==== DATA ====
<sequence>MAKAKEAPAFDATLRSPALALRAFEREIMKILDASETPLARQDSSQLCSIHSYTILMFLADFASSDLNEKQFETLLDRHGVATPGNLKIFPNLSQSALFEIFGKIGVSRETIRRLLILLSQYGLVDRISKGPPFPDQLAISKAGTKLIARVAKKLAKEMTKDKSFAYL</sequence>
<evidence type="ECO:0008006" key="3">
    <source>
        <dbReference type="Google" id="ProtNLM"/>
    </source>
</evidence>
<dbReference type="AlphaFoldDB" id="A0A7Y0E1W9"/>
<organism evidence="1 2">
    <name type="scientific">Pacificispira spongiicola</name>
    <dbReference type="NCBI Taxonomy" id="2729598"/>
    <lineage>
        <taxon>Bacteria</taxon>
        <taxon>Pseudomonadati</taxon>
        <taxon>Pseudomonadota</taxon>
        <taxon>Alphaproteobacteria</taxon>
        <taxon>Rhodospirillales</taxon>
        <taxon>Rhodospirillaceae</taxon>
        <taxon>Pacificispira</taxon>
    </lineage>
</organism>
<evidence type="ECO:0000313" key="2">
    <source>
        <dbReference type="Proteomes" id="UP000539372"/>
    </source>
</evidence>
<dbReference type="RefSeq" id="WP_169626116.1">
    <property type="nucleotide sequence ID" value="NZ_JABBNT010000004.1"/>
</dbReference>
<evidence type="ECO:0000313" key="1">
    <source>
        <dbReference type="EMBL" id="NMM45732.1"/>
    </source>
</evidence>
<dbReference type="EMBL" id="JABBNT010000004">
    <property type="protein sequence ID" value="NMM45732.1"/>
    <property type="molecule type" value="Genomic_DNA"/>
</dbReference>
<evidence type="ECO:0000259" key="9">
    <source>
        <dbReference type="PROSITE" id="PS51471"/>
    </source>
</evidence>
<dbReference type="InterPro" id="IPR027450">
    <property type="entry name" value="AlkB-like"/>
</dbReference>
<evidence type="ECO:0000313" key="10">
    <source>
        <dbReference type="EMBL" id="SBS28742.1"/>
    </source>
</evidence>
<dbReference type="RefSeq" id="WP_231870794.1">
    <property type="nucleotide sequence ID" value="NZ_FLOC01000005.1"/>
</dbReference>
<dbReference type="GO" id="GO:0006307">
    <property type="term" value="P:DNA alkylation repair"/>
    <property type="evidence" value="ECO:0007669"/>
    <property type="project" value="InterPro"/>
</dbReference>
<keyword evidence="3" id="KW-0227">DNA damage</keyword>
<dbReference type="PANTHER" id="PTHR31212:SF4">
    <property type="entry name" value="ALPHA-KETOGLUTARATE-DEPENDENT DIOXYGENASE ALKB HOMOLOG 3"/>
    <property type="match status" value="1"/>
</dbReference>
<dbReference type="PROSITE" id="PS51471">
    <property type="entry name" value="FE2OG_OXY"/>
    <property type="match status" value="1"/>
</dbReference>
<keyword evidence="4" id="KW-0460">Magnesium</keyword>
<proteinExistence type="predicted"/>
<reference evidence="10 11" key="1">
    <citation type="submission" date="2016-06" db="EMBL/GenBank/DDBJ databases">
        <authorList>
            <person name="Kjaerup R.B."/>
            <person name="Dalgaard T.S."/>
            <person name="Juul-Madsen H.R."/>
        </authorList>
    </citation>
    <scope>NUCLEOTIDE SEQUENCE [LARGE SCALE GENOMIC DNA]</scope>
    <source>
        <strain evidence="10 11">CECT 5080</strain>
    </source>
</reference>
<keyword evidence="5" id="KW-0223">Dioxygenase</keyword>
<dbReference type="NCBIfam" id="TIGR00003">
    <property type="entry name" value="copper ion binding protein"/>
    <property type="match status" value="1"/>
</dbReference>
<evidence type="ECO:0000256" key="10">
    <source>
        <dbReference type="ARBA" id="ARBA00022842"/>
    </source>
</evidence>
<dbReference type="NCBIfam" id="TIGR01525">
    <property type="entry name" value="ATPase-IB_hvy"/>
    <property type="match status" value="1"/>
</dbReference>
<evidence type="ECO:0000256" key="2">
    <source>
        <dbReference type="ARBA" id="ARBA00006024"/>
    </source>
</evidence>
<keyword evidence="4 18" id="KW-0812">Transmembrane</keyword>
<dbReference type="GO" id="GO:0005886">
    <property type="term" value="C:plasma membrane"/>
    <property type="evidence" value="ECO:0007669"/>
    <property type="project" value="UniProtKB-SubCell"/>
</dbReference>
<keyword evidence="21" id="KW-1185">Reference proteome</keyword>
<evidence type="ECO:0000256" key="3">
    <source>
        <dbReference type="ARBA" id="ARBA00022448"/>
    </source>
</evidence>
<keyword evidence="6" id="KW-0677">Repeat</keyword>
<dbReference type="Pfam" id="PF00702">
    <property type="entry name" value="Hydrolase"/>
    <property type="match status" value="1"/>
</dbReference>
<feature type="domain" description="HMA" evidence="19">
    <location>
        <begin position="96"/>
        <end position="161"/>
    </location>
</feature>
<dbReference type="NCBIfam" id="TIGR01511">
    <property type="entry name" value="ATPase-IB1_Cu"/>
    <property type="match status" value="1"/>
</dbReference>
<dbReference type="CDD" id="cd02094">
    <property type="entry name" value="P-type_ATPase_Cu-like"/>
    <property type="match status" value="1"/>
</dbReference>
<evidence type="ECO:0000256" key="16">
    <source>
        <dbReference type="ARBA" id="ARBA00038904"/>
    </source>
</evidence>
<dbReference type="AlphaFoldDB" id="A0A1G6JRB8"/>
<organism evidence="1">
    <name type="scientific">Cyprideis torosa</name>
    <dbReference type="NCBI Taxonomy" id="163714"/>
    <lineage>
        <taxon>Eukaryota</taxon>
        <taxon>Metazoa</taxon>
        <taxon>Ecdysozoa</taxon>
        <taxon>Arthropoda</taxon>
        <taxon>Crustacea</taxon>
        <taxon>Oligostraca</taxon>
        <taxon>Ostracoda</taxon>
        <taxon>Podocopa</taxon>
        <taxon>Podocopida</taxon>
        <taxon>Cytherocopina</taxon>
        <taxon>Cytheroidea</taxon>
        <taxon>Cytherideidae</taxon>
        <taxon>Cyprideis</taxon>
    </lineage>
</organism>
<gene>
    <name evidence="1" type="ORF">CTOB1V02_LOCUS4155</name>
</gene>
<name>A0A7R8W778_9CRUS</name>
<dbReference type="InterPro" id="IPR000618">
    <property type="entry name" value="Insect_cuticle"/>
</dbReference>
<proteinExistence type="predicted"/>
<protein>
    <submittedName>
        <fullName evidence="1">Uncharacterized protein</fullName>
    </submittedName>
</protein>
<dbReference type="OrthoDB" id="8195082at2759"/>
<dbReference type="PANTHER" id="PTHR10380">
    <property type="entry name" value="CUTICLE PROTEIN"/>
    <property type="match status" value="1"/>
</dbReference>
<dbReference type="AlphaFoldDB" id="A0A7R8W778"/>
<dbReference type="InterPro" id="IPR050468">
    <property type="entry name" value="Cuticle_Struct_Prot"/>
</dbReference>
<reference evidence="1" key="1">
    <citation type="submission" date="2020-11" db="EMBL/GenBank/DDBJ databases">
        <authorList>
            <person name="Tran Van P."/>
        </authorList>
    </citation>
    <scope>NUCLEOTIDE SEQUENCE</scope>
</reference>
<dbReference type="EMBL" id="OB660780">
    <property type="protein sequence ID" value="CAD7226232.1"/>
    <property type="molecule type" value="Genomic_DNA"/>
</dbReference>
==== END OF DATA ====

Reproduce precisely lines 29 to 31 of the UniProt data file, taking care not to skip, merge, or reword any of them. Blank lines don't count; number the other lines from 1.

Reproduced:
<evidence type="ECO:0000313" key="1">
    <source>
        <dbReference type="EMBL" id="NMM45732.1"/>